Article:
ŞEREF ATEŞ: The economic situation and especially country's reconciliation with its history, the difficult years in the Republican period... We did not participate in the World War II but all the burden was on Turkey. Turkey also received Marshall aid although it did not go to war. Marshall aids were also very important elements with regard to cultural diplomacy. It is one of the greatest examples of cultural diplomacy. Milk powder was distributed in Turkey back then but it was completely unnecessary. Margarine etc. was introduced in Turkey. This way, Western culture industry contributed to Turkey's transformation into a market. There is now a concept in the world called culture industry. An industry with an annual budget of maybe 600-700 billion dollars. This may be more important than automotive industry, perhaps one of the most important sectors. It is a sector that has added value in itself. The main producer in this industry is usually the West or USA. It is distributed to the whole world through copyrights. Nobody can reproduce it. There is also such a commercial dimension to all these concerts and art events. This is why Turkey has always been of interest. In the second stage, of course, you always secretly feel that they are familiar.
Turkey has recovered itself in the past 10 years, reconciled with its own identity and began to solve the problems within. In the past there were always tensions due to definitions as right-left, secular-Islamist, people antagonized one another and created enemies however we have become a country in peace with itself and its past, and that takes firm steps forward. This naturally shows that we have a story to tell to the world. A success story, Turkey model ...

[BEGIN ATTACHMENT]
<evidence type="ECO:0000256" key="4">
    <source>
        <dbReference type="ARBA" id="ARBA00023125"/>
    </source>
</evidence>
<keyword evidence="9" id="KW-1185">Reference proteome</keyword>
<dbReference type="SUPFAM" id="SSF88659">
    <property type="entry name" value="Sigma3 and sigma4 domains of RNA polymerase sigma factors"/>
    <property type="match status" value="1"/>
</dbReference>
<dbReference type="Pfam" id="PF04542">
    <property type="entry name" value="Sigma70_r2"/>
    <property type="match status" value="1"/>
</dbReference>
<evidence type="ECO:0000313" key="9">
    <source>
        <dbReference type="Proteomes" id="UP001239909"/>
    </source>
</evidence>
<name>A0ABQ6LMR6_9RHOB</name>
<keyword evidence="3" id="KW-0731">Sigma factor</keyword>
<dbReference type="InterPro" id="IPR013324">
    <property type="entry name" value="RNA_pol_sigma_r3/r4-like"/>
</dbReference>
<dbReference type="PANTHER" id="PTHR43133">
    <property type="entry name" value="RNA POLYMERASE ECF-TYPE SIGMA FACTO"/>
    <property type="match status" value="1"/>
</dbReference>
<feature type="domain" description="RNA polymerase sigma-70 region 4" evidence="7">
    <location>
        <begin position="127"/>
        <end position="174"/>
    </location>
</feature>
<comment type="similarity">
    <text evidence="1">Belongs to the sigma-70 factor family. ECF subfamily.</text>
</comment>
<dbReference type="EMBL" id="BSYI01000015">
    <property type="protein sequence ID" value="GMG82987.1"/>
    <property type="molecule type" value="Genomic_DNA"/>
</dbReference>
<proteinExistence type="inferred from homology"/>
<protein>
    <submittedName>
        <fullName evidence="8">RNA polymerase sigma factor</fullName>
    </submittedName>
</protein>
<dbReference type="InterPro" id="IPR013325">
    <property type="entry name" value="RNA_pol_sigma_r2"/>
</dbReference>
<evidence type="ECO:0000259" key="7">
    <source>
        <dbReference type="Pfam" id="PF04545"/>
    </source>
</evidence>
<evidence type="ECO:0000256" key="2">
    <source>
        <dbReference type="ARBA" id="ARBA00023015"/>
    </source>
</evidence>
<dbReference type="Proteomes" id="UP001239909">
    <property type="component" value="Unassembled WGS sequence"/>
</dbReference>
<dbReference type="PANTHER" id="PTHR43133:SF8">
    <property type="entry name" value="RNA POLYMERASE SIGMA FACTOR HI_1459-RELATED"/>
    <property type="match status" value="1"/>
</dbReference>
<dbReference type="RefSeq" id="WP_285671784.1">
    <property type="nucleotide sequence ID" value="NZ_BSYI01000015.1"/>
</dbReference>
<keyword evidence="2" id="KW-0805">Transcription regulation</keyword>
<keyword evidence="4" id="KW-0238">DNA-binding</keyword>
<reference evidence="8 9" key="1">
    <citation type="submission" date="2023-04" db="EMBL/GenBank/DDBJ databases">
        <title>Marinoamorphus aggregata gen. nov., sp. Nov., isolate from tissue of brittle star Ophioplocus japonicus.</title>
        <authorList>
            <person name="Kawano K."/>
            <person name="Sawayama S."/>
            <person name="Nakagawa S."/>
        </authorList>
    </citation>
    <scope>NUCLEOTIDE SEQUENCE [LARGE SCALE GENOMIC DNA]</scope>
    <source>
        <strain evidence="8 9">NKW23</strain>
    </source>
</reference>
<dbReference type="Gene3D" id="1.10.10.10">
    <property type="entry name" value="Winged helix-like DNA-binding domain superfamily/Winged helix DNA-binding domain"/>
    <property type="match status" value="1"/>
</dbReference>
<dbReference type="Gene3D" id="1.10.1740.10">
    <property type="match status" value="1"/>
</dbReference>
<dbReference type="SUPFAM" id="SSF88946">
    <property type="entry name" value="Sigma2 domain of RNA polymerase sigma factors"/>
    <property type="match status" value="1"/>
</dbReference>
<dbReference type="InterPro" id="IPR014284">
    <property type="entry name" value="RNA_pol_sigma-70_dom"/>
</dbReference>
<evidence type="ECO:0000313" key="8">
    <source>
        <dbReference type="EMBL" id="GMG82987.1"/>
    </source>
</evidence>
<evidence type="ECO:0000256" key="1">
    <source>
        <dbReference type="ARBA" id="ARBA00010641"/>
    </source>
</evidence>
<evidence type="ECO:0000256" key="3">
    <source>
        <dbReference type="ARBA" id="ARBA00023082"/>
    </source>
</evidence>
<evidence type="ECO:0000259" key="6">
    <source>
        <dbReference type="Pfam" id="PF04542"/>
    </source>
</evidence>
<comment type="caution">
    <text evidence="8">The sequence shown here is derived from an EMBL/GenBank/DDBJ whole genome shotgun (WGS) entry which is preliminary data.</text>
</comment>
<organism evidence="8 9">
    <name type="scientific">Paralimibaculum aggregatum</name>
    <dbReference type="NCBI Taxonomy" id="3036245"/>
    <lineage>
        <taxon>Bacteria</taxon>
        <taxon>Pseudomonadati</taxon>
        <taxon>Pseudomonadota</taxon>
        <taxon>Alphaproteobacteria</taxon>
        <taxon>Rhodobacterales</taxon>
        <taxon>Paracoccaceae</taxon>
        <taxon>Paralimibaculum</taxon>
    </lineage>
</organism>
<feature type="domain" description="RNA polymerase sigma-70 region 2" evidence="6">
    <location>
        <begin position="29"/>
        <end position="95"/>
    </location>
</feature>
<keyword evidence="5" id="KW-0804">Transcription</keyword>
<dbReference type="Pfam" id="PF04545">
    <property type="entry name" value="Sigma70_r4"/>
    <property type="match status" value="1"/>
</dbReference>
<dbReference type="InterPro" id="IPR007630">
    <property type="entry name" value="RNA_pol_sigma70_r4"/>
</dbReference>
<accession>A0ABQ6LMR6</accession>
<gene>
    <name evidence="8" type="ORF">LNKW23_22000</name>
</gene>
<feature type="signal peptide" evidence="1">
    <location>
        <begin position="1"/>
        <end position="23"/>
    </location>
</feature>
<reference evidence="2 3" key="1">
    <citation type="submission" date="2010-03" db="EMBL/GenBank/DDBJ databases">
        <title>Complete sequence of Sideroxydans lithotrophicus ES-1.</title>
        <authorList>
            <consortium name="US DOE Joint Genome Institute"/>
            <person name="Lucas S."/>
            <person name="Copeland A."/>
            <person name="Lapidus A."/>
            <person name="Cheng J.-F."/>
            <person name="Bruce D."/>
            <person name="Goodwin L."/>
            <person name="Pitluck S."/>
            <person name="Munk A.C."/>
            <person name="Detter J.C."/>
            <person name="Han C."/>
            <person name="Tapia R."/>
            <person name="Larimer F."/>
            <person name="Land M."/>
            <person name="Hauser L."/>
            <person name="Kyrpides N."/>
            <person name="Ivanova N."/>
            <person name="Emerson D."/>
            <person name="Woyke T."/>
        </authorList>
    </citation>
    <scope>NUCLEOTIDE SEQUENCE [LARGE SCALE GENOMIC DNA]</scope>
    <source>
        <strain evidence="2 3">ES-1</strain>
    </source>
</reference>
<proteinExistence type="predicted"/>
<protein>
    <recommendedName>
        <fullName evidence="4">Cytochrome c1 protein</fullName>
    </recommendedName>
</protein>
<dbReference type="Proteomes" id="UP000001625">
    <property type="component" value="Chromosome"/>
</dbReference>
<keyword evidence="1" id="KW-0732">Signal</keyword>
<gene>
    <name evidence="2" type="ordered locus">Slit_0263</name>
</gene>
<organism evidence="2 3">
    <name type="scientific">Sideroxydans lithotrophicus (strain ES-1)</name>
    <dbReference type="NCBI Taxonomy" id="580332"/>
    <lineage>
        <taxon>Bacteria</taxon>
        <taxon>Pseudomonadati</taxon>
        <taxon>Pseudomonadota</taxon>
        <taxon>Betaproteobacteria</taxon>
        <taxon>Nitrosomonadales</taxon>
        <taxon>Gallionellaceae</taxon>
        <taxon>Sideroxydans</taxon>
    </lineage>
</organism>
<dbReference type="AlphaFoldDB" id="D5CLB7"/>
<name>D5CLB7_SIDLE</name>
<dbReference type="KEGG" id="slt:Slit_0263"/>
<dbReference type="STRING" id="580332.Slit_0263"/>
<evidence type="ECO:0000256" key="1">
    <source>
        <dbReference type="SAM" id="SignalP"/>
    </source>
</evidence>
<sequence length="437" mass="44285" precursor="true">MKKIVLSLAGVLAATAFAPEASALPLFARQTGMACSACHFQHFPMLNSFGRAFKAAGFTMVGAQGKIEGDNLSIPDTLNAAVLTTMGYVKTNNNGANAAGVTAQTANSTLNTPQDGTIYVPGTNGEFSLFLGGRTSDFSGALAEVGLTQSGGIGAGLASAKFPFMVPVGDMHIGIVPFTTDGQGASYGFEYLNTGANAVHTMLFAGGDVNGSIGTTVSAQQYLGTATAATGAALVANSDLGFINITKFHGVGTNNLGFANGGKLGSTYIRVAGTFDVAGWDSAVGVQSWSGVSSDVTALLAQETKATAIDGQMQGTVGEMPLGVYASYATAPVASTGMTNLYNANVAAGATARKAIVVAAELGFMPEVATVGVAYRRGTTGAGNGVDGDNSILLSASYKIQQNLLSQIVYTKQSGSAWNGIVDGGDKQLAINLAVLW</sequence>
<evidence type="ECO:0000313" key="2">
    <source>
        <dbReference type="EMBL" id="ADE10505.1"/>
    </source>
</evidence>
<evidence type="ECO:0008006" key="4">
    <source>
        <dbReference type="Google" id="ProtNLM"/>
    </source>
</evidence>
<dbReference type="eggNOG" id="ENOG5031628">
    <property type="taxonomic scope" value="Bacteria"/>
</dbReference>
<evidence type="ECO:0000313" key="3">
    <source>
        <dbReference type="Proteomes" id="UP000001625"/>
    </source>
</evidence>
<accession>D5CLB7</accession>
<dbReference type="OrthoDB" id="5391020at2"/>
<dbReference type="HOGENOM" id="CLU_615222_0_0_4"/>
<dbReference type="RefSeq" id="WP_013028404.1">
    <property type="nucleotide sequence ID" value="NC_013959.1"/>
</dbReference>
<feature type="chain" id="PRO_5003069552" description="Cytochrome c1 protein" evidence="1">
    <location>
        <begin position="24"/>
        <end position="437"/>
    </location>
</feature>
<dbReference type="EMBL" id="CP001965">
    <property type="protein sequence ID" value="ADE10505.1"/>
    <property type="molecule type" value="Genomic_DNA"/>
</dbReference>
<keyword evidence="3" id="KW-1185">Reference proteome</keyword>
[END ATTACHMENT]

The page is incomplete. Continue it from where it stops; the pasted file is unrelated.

FERİDUN ERDOĞRAL: What difficulties do you face while organizing activities?
ŞEREF ATEŞ: There is propaganda against Turkey by the international media. We constantly face with prejudices. But our young staff raised as cultural diplomats or cultural envoys, go abroad, talk with people one on one and organise events in spite, to show people that the truth is far from the propaganda. We know that we are on the right track. As Turkish nation, I think we should be represented well abroad. In the countries where Yunus Emre Enstitüsü centres are located, Turkey and Turkish culture are represented and Turkey is introduced through true and correct sources.
FERİDUN ERDOĞRAL: What can be done in the future?
ŞEREF ATEŞ: Our pioneering organizations are TIKA and similar organizations. They have invariably reached out to countries in need. We have always brought help to countries in difficulty, to Africa, to the Balkans, to Far East. Of course after offering help, Yunus Emre Enstitüsü carries out the second stage so these instruments, hospitals and schools can be used. That is to say after we bring help there, we wish to raise generations in connection with Turkey and for them to bring these added values to Turkey, for them to study in Turkey and to contribute to development of their respective countries. In this sense, we go to countries like Somalia Western countries never go, and to Balkan villages. Because people there have needs. We go to difficult countries like Pakistan, Afghanistan. If there are people in need there, we can not discriminate. We are also in the West but first we go to the countries in need. One time we met with a country's Minister of Foreign Affairs, and he asked why we went to Somalia and that there will be further chaos in Somalia. People are important to us without regard to their race. Letting a human live is like keeping all humanity alive. So if there is need, we will go there as well. In this sense we are different from the Westerners.